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A South Bay woman has been sentenced to 180 months in federal prison for billing Medicare more than $24 million by submitting fraudulent claims for medically unnecessary durable medical equipment – mostly power wheelchairs (PWC) – and PWC repairs, many of which were never performed, the Justice Department announced today.

Tamara Yvonne Motley, 55, a.k.a. “Tamara Ogembe,” of Redondo Beach, was sentenced Tuesday by United States District Judge Stanley Blumenfeld Jr., who also ordered her to pay $13,107,422 in restitution as well as an additional $2,300 in special assessments.

At the conclusion of a five-day trial, a jury on June 27 found Motley guilty of 20 counts of health care fraud, two counts of aggravated identity theft, and one count of conspiracy to commit money laundering. Judge Blumenfeld ordered her remanded into federal custody that same day after the verdict was read.

From July 2006 to August 2014, Motley was the de facto owner of the Hawthorne-based Action Medical Equipment and Supplies. From January 2013 to November 2016, Motley was the de facto owner of the Ventura-based Kaja Medical Equipment & Supply. Both companies were enrolled with Medicare in the names of Motley’s out-of-state relatives.

Motley orchestrated a scheme in which she paid marketers for patient referrals and then directed them to take patients to corrupt physicians, who prescribed medically unnecessary durable medical equipment, such as PWCs, that Motley’s companies used to submit fraudulent bills to Medicare.

In January 2011, when Medicare changed the reimbursement rules for PWCs to make the upfront payments less lucrative to suppliers, Action switched to billing Medicare for PWC repairs, and continued that scheme at Kaja once Action was shut down. These repairs were not medically necessary not only because the patients did not need the PWCs to begin with, but also because those repairs were not needed to make the PWCs serviceable in any event and often were never performed. These repairs were expensive – often billed for $3,000 to $4,000 each – and accounted for nearly half of Action’s billings and almost all of Kaja’s.

Over an eight-year period, Action billed Medicare more than $18.2 million for DME – most for PWCs, but also for PWC accessories, knee braces and back braces – and the repair or replacement of PWCs. Medicare paid Action nearly $10.3 million.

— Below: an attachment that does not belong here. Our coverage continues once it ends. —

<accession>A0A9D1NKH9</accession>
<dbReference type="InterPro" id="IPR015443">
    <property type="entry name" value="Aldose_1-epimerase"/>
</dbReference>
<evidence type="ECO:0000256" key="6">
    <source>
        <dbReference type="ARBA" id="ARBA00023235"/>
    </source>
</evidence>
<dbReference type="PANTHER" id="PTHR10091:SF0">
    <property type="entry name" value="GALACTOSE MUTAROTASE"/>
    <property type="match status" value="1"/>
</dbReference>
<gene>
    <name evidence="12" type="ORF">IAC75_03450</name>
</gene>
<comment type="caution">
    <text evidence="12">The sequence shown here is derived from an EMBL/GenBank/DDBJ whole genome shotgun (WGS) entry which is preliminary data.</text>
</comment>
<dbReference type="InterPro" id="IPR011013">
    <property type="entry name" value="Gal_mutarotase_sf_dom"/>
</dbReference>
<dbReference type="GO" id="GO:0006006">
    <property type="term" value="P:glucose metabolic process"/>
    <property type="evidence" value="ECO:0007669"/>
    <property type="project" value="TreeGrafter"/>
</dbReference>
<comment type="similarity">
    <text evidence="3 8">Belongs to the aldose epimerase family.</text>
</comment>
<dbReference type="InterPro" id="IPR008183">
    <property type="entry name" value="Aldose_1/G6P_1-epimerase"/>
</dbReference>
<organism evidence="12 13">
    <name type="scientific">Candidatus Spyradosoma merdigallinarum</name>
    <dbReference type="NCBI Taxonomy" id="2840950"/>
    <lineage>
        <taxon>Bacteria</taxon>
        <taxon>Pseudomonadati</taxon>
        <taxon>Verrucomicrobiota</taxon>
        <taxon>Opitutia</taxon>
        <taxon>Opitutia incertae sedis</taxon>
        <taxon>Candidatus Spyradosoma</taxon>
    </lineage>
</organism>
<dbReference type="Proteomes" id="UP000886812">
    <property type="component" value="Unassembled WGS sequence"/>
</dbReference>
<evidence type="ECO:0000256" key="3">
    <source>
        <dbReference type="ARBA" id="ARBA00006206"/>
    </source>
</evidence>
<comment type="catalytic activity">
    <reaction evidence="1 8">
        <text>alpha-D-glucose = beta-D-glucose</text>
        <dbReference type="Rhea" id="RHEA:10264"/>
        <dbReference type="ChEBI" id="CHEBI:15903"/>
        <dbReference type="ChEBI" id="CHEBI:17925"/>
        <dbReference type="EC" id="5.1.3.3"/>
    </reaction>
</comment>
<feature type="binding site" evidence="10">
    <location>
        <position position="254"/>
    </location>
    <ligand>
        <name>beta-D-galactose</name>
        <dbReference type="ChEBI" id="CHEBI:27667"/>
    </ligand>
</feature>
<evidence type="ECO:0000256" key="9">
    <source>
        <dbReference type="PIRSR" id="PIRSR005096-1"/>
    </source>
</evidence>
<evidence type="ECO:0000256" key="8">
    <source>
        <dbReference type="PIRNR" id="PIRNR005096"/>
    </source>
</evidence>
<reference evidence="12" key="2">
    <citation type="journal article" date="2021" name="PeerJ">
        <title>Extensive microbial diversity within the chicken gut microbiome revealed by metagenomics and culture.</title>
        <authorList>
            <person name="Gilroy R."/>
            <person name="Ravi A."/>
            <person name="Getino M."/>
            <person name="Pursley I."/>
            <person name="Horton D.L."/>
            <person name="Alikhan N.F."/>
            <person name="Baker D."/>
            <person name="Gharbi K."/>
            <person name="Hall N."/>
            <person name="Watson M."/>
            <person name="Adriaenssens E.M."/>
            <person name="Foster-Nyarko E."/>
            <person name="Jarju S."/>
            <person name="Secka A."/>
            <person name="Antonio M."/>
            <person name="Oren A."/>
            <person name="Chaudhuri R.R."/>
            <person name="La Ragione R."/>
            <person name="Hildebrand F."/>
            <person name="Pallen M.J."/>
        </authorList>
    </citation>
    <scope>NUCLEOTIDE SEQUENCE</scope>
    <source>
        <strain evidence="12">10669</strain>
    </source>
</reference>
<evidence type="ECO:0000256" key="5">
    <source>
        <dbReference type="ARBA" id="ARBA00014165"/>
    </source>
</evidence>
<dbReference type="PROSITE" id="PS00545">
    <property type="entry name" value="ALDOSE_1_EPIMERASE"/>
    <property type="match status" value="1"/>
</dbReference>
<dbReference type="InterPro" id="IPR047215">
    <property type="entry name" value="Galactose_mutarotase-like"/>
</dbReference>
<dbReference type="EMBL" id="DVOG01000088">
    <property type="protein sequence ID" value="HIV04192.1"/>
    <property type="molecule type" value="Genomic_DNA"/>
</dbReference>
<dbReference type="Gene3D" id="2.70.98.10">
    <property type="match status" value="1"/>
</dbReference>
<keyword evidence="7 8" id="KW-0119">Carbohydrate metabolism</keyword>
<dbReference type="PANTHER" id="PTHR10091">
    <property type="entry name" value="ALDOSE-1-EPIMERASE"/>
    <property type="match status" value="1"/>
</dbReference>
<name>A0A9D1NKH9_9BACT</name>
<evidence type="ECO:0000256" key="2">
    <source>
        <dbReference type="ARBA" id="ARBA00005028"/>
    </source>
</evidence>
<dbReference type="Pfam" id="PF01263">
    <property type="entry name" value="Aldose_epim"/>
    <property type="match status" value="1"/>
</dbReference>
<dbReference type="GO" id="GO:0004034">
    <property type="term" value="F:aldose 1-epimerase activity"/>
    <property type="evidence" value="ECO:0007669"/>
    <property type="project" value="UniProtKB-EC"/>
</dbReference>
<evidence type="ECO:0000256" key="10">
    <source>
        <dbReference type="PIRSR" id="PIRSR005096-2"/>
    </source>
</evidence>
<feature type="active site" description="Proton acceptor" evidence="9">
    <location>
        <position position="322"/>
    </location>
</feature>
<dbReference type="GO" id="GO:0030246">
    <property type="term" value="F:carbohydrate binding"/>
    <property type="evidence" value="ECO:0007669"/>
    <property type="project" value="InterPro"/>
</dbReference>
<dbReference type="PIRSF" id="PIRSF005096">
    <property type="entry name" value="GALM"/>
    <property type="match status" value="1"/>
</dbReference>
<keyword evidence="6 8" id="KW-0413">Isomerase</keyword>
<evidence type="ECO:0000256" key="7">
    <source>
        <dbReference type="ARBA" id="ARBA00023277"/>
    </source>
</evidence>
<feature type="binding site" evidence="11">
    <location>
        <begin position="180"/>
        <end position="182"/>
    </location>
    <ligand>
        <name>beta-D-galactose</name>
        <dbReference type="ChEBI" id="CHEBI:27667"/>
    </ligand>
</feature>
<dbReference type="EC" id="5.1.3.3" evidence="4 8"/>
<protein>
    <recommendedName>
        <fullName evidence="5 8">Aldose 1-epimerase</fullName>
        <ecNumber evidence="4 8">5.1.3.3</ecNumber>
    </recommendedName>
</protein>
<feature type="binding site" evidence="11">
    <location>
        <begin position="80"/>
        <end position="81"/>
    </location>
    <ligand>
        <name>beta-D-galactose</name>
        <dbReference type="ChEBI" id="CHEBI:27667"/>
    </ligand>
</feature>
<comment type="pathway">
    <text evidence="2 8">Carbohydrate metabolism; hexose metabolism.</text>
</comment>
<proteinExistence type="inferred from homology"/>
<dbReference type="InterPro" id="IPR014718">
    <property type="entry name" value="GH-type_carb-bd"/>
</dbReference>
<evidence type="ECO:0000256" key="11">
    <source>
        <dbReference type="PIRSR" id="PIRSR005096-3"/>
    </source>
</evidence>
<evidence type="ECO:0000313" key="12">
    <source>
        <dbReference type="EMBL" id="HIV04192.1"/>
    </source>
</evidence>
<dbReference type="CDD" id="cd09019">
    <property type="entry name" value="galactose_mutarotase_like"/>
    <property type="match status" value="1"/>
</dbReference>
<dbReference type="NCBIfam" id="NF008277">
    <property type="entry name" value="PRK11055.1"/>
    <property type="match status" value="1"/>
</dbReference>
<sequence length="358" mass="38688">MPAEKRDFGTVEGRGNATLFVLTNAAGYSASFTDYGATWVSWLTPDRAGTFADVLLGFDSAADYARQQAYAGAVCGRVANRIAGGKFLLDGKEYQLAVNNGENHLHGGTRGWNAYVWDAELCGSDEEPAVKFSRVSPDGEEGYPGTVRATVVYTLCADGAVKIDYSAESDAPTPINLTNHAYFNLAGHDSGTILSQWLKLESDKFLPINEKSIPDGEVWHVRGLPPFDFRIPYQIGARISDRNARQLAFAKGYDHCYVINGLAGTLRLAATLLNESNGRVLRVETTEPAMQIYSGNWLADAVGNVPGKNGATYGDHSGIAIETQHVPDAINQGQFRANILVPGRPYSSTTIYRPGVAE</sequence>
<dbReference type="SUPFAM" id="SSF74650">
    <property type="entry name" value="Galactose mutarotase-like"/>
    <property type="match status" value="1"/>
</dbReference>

Between July 2013 and November 2016, Kaja billed Medicare $6.3 million, primarily for PWC repairs. Medicare paid Kaja approximately $2.8 million for those claims.

“[Motley] manipulated those around her to serve her criminal ends,” prosecutors argued in a sentencing memorandum. “She used relatives and employees to conceal her role in the scheme, and even used her infant’s caretaker to carry out the illegal activities of her scheme. She took advantage of vulnerable Medicare beneficiaries in far-flung places like Calexico who were elderly and often non-English speaking. She deceived inspectors to preserve her companies’ accreditation with Medicare.”

Two other defendants were convicted in this case:

– – Cynthia Karina Marquez, 48, of Paramount, who worked as an office manager at both Action nd Kaja, pleaded guilty in December 2019 to two counts of making false statements affecting a health care program. She received a time-served sentence, was placed on supervised release for three years, and was ordered to pay $9,886,646 in restitution.
– – Juan Roberto Murillo, 47, of Montebello, who worked at both medical supply companies as a repair technician, pleaded guilty in November 2019 to one count of conspiracy to commit money laundering. He was sentenced to three years’ probation and was ordered to pay $2,504,119 in restitution.

The United States Department of Health and Human Services, Office of Inspector General; the FBI; and the California Department of Justice investigated this matter.Assistant United States Attorneys Kristen A. Williams of the Major Frauds Section and David H. Chao of the General Crimes Section prosecuted this case.